This holiday season, it’s likely that the temperatures are going to be quite chilly.
As the December weather in Colorado gets frostier and frostier, more and more of a burden is placed on the thousands of furnaces that keep homes and businesses warm. Modern furnaces are designed to be able to manage most of this burden, but the older they get, the less reliable they can be.
So, it’s a very real possibility that your heater could go out on Christmas. If this unfortunate event does happen, what should you do? As Colorado’s resident experts in all things HVAC, the team at Front Range HVAC has quite a bit to say on this topic.
Therefore, we’re dedicating this week’s blog post to the worst-case scenario of losing heat on Christmas day. Keep the below-listed tips in mind if this happens to you!
First Things First: Prepare Now!
They say that an ounce of prevention is worth a pound of cure. When it comes to keeping your furnace operational, this holds especially true. Your chances of losing heat on Christmas will be significantly reduced if you are proactive in the weeks and months prior.
To prepare for the colder weather this holiday season, take the following steps to ensure that your heating system is up to snuff:
- Inspect your air vents and remove blockages or obstructions.
- Identify and remove all flammable objects from the furnaces vicinity—this includes piles of rags, old clothes, or combustible items in storage.
- Look for holes or broken seams in air ducts, and have them fixed sooner than later.
- Listen for any abnormal sounds coming from your furnace when it comes on. Things like clanging, banging, or chugging sounds are immediate causes for concern.
If you take these steps and your heating still goes out on Christmas, not to worry. It’s time to hunker down and ride this out!
Take These Actions When the Furnace is on the Fritz
Should disaster strike and you find yourself without heat this Christmas, run through this quick list of actions to take:
- If your furnace is gas-powered and it suddenly goes out on Christmas, the most important thing to remember is to stay safe by cutting the gas supply line to the unit. Most natural gas lines have a cutoff valve that can be actuated, effectively eliminating the transmission of this flammable substance.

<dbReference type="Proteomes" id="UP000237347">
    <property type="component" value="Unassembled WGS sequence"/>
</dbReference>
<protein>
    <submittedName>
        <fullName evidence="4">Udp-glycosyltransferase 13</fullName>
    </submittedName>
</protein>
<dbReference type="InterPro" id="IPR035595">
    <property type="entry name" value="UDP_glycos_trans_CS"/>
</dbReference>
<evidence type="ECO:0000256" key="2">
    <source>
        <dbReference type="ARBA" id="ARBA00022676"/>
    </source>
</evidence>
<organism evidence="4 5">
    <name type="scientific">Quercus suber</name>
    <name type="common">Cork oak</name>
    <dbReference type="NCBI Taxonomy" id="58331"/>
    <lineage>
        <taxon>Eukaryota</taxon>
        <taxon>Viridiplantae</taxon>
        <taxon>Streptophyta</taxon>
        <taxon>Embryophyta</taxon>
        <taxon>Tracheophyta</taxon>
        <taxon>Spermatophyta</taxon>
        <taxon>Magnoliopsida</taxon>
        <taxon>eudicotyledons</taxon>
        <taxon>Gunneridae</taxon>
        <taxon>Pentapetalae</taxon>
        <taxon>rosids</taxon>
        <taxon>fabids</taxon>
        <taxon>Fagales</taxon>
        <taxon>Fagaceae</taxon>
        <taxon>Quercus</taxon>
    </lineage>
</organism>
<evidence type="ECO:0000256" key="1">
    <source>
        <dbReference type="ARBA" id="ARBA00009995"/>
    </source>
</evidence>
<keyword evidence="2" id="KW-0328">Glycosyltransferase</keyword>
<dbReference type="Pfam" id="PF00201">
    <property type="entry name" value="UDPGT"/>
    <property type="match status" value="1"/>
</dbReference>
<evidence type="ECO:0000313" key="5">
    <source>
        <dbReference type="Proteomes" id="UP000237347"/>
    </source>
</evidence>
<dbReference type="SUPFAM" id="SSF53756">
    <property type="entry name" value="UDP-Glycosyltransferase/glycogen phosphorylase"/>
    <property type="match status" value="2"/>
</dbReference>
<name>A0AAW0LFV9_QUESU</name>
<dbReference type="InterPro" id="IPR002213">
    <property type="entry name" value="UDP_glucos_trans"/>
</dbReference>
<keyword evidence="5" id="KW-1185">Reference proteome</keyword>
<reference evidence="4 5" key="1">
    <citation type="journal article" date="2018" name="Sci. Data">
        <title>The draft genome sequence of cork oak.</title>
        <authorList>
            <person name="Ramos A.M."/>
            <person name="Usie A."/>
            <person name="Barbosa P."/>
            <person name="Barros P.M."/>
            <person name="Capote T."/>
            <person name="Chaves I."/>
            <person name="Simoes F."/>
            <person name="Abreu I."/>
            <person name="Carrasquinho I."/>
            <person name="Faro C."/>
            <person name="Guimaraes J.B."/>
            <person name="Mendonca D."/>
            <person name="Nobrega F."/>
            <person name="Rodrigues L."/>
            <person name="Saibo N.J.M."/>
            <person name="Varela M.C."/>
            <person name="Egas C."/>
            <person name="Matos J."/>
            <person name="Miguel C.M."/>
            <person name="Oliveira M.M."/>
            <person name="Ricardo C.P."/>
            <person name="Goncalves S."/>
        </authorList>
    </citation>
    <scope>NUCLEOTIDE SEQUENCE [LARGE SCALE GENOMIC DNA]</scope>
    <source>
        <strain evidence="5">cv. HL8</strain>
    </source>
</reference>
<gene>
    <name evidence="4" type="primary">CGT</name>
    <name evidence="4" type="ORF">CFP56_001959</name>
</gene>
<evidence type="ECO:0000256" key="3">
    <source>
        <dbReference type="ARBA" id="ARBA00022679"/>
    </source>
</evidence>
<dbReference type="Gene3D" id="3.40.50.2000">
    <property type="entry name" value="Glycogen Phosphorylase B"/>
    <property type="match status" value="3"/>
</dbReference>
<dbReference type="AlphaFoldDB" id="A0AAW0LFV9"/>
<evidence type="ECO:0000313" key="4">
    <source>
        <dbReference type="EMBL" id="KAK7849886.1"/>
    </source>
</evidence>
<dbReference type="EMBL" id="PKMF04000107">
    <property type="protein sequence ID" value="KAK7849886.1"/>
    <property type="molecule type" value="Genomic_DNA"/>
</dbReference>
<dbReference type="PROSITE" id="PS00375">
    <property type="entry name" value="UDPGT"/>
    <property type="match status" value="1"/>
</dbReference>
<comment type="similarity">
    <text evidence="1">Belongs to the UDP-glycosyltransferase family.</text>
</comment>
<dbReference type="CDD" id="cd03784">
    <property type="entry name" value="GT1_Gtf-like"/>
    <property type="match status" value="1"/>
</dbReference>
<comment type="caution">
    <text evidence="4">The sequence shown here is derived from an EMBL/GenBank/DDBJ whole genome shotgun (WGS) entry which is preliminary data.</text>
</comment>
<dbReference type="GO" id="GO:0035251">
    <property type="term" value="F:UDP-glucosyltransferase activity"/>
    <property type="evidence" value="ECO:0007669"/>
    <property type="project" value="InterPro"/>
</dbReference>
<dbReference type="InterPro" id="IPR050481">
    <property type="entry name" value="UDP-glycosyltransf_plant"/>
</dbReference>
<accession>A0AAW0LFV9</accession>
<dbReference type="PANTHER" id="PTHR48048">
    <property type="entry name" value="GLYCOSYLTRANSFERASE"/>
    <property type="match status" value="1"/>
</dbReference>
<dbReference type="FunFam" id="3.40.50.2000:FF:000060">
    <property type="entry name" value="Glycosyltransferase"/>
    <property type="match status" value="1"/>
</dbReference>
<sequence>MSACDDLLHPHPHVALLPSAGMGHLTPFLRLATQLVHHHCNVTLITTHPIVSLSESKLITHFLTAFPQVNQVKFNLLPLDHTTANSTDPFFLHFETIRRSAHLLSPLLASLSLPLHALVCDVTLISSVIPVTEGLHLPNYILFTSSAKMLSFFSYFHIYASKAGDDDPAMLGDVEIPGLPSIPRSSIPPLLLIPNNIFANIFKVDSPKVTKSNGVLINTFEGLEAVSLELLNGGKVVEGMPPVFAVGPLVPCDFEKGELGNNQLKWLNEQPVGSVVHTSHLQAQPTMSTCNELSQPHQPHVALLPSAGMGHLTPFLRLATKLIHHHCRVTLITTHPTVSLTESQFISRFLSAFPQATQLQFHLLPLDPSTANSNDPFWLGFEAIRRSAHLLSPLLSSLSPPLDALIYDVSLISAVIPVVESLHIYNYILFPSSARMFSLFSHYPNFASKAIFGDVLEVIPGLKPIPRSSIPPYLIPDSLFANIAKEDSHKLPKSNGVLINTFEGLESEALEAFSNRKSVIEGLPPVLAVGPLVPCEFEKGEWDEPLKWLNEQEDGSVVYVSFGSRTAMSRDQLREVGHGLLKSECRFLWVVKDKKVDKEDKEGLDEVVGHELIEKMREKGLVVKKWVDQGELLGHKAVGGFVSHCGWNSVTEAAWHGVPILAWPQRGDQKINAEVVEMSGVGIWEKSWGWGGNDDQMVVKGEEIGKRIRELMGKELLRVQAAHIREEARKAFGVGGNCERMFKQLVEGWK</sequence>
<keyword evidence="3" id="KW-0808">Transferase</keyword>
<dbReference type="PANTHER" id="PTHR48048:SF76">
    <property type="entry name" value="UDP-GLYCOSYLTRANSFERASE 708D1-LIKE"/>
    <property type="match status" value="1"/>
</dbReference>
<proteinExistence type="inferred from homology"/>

- If your gas-powered furnace suddenly stops working and you detect a ‘rotten egg’ scent, vacate the building immediately and contact your local gas utility to report a potential leak.
- For electric furnace owners, be sure to check to see if a breaker was thrown or if there is an electrical fire risk that caused the unit to malfunction. If you see or smell smoke of any kind, take the appropriate measures to keep yourself safe.
- Check for snow or ice accumulation at air intake vents. Most high-efficiency furnaces have exhausts and intakes that terminate with a PVC pipe ported to the exterior of the building. One of the reasons why the furnace can appear to be malfunctioning could have to do with a buildup of ice or snow.
Check for this and remove whatever is obstructing air flow in either direction.
- Pack a sock with lavender and rice. Microwave it for 30 seconds, and you’ll have an instant heat source you can use to stay warm until your furnace can be assessed and repaired, if necessary.
Lastly, remember to contact Front Range HVAC as soon as you can, so we can schedule an on-site visit from one of our furnace experts. Call us as soon as your heat goes out and, if we don’t answer the phone immediately, leave us a message and we’ll do the best we can to get back to you at our earliest opportunity.
Even if the coming weeks turn out to be some of the coldest on record, it is our sincerest wish that you and your family stay warm and comfortable. By implementing the tips laid out above, you’ll be reducing the impact that a heating outage on Christmas might have.
As a final precaution: do not attempt to repair or disassemble your furnace, as tempting as that may be. Unless you’re a trained HVAC professional, chances are that you’ll end up doing more harm than good! Modern furnaces are not known for being especially user-serviceable, and specialized tools and equipment are often needed to adequately diagnose and repair them.
Stay warm and safe this Christmas, and we’ll see you in 2020!